Saturday, August 25, 2012

Wait, Who are You, and What Have You Done with My Horse?

Really?  Who are you?  

Today we started out with breakfast at Town & Country before driving over to the farm to pick up G for a trail ride.  He was out in the far pasture, so I grabbed a wrapped peppermint just in case I need enticement.

I walked down the center aisle, called a couple of times, and he barely picked his head up.  I said the magic words "were you a good boy?" and he lifted his head.  I then started crinkling the peppermint in my hand, and viola, he walked over to me.  I slipped on his halter and off we walked.  This is new for me.  In the 9 years I've owned G, all the barns required horses to wear halters while outside.  The new barn likes them naked...and naked he is, no halter, no fly mask.  Mister I can't stand to have flies touch my face, is so happy eating real pasture that he really pays them little mind these days.

I grabbed the grooming tote and what used to take me 30 minutes to do, took 10.  It is such a pleasure to have a clean horse when I show up at the barn.  No mud in these pastures, and he loves to roll in the grass.  Horsie heaven, it is.

So I open one of the doors to the trailer (slant load) and thought optimistically that I would try to see if he would load without having to open it all up like usual.  Since the peppermint got his attention in the pasture I grabbed another one out of the kitchen.  I walked into the trailer with lead rope in hand, peppermint in the other and asked him to step up.  He stood and looked at me.  I crinkled the cellophane.  He stretched as far as he could to sniff at the prize.  I stepped further into the trailer.  I asked him to step up.  And, he did.  What?!?!  We're loading at the barn, which you never want to leave and you're hopping into the trailer?  Okay, I'll take it.  He walked over to his corner feeder, and was happy to find some fresh hay, num num num.  Off we went.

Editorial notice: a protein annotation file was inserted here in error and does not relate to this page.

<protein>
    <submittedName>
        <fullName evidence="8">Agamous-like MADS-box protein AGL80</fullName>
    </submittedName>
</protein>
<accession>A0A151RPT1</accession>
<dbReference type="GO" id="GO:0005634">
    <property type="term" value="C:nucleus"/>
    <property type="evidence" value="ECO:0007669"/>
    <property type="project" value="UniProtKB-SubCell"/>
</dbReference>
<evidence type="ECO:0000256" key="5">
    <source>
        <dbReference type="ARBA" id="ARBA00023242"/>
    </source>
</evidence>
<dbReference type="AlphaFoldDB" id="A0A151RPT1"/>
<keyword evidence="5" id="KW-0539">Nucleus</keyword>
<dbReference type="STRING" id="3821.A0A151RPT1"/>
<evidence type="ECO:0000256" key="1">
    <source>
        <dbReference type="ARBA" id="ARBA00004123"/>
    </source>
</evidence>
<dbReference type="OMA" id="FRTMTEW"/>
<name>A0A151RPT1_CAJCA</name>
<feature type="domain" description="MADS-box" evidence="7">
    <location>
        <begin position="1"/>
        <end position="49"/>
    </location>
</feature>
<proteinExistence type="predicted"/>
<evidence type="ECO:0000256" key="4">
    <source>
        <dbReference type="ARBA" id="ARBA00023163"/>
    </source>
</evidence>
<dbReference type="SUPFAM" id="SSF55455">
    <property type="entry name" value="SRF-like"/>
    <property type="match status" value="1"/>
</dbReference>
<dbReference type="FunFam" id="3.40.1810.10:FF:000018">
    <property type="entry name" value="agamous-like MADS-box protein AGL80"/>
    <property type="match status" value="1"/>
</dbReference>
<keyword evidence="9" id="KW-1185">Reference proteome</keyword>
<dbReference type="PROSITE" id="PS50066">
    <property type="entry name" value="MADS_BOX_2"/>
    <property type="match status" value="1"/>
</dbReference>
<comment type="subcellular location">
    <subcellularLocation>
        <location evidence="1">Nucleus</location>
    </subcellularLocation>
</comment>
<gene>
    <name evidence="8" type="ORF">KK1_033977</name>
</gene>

Hubby came along as my support team.  We rode off in one direction, he went hiking off in the other.  Both of us with cell phones in hand should one of us need the other. 

Before heading out, I did ask him to take a picture of our newest t-shirt, which has become all the rage with the GHS members.  It's a simple design, but packing such a powerful message.....

What a gorgeous morning.  It was warm, but it hadn't gotten hot yet.  Nice breeze, some blue sky and puffy clouds.  We didn't see one other horse in the 2.5 hours out there. 
 G made friends with a black lab, two Rhodesian Ridgebacks, a 2 year old girl and her 6 month old brother.  All the kids on the playscape started waving and yelling "horsie, look at the horsie" so I waved back.  Horses are such great ambassadors.  Who doesn't love a horse?  Oh yeah, the hiker that just stepped in the fresh pile of G's manure, lol.

The streams are lower than normal, even with the good rains we got earlier in the month.  But, a couple were deep enough in spots so G got wet up to his chest.  I think he really enjoyed just standing in them today.
One of the things that I've been really pleased with is the new hair care product we've been using the past few months.  I don't use it as often as recommended, so I can only imagine how great it would be if I did.  G's mane was always dry, and the crest always had broken hairs.  Well, after using Mane-ly Long Mane & Tail Conditioner and Polisher, there are no more broken hairs, his mane is much more silky, less tangled, and the best part is its actually getting longer for the first time in 9 years!  
One of the things G was always known for was his desire to go home and stop working.  If we turned around on a trail, there was always a discussion on the speed at which we would travel.  I would say walk, he would say gait.  The argument usually continued for 15 minutes or so.  Today, we rode on the yellow trail, which the last time we tried to traverse, couldn't because of the storm damage from October of 2011.  I think it was late May or early June.  Well, the summer help worked their magic and trail is open again.  We got about half way down it when I looked at my phone and realized that we had an hour to get back to the trailer, and we had been out for 1.5  I turned G around AND.....he walked.  Slow and relaxed, happy as a clam.  Who are you?